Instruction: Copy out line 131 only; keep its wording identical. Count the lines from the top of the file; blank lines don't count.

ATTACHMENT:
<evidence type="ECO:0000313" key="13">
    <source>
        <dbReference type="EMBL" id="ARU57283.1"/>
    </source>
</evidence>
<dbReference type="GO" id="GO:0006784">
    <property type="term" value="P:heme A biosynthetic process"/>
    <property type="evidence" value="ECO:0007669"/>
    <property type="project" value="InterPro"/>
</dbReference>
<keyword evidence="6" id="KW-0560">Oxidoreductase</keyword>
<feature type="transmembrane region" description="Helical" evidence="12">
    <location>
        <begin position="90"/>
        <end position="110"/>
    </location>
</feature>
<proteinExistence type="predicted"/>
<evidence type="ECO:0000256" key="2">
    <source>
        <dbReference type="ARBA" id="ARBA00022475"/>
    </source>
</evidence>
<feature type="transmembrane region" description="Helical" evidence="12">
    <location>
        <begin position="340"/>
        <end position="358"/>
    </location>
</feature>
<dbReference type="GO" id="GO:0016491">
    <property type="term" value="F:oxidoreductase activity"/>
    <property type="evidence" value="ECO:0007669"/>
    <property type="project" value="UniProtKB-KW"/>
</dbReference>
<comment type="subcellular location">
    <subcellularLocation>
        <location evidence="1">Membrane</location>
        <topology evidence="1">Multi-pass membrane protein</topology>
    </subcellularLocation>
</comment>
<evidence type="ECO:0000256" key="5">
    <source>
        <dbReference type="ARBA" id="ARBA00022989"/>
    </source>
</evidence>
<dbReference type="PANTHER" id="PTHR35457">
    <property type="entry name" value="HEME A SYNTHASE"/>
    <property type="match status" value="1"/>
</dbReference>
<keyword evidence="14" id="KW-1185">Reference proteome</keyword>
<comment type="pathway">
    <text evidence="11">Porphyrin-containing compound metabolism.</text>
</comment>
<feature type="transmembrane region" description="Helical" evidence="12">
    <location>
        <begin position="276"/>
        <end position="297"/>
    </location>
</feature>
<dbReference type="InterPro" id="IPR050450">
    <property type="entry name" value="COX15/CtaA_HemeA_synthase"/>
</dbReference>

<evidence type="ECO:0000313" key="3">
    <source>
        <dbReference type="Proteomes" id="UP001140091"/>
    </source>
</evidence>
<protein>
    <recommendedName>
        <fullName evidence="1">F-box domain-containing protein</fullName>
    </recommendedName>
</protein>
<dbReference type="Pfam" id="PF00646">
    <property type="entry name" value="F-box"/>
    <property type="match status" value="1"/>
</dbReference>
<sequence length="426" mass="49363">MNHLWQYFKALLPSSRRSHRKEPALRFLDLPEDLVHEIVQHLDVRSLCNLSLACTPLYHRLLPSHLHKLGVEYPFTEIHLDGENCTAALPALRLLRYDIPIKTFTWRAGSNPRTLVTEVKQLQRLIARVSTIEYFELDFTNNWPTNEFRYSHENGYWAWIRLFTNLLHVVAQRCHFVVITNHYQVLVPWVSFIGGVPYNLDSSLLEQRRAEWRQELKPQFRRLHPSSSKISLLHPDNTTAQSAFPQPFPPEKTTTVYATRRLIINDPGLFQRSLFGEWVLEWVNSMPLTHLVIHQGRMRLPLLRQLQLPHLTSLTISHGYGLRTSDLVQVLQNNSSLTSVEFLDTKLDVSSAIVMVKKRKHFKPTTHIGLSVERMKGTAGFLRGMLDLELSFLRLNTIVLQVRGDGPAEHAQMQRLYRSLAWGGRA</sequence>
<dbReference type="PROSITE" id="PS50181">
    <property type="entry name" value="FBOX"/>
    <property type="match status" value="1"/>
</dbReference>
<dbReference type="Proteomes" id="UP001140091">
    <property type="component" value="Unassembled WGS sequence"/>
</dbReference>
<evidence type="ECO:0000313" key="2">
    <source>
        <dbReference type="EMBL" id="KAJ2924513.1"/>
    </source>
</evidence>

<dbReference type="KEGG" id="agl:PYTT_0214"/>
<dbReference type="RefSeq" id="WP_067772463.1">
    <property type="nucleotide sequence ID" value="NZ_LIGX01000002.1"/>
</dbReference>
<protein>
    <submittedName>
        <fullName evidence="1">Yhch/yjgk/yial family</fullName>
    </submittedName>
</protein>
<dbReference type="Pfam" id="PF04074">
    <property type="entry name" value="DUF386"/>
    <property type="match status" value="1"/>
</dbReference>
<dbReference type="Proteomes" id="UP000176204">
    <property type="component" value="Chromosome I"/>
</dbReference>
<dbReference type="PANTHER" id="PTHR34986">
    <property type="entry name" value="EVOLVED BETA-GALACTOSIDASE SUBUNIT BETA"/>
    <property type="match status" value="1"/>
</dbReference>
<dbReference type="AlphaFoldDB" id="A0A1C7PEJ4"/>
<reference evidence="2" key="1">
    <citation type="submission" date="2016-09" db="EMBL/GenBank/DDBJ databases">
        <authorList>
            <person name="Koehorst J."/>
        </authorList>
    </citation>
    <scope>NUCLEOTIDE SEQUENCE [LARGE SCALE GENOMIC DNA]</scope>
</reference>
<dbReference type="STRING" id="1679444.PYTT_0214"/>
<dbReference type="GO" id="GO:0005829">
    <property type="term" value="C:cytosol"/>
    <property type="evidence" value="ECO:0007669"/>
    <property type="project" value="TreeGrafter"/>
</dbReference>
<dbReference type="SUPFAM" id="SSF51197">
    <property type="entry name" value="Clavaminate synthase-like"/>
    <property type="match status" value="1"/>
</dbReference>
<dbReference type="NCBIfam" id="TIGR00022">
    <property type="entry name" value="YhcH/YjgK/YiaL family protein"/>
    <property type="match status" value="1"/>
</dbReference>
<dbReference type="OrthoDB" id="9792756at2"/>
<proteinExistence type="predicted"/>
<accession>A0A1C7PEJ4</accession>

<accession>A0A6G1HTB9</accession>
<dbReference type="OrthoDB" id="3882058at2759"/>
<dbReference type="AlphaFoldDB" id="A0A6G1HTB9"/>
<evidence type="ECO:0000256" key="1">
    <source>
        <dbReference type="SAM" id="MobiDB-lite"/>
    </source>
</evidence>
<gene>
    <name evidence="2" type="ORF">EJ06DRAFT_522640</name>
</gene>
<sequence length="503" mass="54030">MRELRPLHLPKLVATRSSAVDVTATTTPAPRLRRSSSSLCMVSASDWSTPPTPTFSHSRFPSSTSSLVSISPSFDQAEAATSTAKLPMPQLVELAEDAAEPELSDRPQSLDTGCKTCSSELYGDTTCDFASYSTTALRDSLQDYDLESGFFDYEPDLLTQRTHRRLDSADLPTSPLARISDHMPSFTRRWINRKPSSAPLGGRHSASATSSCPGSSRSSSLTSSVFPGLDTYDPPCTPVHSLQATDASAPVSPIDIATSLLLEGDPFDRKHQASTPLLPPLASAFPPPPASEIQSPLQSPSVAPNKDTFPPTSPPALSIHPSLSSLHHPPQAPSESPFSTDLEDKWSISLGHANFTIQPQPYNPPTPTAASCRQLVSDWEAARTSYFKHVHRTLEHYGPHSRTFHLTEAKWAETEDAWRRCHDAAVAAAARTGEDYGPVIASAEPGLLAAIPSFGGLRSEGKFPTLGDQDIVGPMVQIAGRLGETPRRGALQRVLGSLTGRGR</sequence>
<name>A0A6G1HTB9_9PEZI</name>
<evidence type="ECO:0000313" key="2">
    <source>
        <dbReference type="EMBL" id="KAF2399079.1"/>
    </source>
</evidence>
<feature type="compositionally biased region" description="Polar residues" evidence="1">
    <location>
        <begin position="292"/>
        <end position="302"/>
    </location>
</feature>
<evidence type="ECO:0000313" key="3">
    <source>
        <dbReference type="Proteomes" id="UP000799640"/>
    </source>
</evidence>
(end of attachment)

    <property type="match status" value="1"/>